During mining in the 1980's on the Arizona Strip by  Energy Fuels Nuclear, a “massive spill” at their Hack Canyon Mine carried ore rock eight miles down to the year-round waters of Kanab Creek.

A flash flood did clip the very edge of an ore pile and was carried a short distance, certainly not the alleged eight miles. The resultant “massive spill” was cleaned up when two Energy Fuels Nuclear employees who, using shovels and wheelbarrows, scooped up the displaced ore the next day and moved it the few hundred feet back to the ore pile.

The deactivated and reclaimed Orphan Mine located on the Arizona Strip has been polluting Horn Creek.
The single 15 year old data point to prove this allegation could not be replicated by the U.S. Geological Survey’s Water Resources Division study in 2004 (Monroe and others) that found all collected samples to contain government mandated acceptable levels of uranium for human consumption.

Although the water table is well below the mine there are perched water tables within the level of the mines.
These perched water tables are small and generally contain water that is not fit for human consumption due to the high levels of salinity. It is highly unlikely that mining would be able to increase the salinity and metal content of these waters. Many of these water tables have already been depleted while others were naturally drained by dissection from the adjacent canyons.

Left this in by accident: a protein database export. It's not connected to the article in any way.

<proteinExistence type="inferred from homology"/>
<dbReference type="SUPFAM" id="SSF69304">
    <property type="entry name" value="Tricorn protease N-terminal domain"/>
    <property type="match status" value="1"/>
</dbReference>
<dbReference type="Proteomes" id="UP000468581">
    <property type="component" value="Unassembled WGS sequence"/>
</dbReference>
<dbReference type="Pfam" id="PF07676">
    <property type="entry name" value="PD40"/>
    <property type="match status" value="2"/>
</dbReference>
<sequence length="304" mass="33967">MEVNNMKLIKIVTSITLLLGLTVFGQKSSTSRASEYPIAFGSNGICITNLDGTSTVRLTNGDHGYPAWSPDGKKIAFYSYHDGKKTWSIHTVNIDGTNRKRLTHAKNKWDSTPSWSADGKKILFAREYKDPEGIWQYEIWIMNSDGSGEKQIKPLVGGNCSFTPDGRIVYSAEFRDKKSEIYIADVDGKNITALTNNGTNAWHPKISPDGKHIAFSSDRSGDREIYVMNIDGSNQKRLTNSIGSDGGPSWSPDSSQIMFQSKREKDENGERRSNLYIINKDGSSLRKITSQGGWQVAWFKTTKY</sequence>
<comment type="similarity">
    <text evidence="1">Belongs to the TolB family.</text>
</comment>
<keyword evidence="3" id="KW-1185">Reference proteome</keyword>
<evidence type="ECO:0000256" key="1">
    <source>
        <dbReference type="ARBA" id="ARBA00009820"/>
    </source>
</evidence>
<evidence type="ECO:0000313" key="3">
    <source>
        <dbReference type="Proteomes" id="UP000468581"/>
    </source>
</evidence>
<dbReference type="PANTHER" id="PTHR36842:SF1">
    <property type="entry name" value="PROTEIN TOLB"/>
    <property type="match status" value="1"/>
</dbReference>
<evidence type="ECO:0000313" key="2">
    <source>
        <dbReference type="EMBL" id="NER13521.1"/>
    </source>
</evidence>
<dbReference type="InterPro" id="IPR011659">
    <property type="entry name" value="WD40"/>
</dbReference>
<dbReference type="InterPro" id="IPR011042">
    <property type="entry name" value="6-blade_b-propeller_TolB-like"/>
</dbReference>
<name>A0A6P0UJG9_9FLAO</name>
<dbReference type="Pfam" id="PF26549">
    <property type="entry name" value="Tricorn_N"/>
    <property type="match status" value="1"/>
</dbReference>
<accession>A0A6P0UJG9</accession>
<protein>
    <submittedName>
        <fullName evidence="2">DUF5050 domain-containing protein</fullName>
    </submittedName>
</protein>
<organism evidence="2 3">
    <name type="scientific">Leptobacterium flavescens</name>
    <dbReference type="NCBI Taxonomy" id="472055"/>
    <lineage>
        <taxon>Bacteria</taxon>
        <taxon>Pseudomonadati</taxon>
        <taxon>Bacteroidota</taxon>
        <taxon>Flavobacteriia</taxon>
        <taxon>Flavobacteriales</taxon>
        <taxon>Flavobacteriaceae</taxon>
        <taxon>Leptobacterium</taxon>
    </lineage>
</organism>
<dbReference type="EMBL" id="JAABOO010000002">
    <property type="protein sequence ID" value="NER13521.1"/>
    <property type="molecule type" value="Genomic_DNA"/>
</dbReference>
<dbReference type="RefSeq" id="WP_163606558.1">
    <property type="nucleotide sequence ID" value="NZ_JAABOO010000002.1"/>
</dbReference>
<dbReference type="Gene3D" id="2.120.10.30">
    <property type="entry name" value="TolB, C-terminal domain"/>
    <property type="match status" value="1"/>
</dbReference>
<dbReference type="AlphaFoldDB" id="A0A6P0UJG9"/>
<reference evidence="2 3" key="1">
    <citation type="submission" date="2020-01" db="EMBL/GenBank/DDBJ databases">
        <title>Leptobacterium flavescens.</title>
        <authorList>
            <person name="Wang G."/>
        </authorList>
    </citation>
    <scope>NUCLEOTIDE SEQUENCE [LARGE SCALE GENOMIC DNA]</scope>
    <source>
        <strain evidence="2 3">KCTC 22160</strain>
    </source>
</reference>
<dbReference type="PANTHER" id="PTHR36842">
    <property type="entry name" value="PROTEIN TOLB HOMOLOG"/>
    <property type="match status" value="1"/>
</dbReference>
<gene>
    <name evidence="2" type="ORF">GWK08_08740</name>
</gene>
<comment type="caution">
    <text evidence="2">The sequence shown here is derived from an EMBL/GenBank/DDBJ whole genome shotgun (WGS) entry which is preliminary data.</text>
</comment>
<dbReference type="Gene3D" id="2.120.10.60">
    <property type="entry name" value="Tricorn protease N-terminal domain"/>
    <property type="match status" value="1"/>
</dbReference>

Ten Myths About Nuclear Energy

Myth No. 1
Americans get most of their yearly radiation dose from nuclear power plants.
We are surrounded by naturally occurring radiation. Only 0.005% of the average American's yearly radiation dose comes from nuclear power; 100 times less than we get from coal[1],  200 times less than a cross-country flight, and about the same as eating 1 banana per year [2]. Note: You can calculate your own yearly personal radiation dose online on this U.S. Environmental Protection Agency web page.

Myth No. 2
A nuclear reactor can explode like a nuclear bomb.
It is impossible for a reactor to explode like a nuclear weapon; these weapons contain very special materials in very particular configurations, neither of which are present in a nuclear reactor.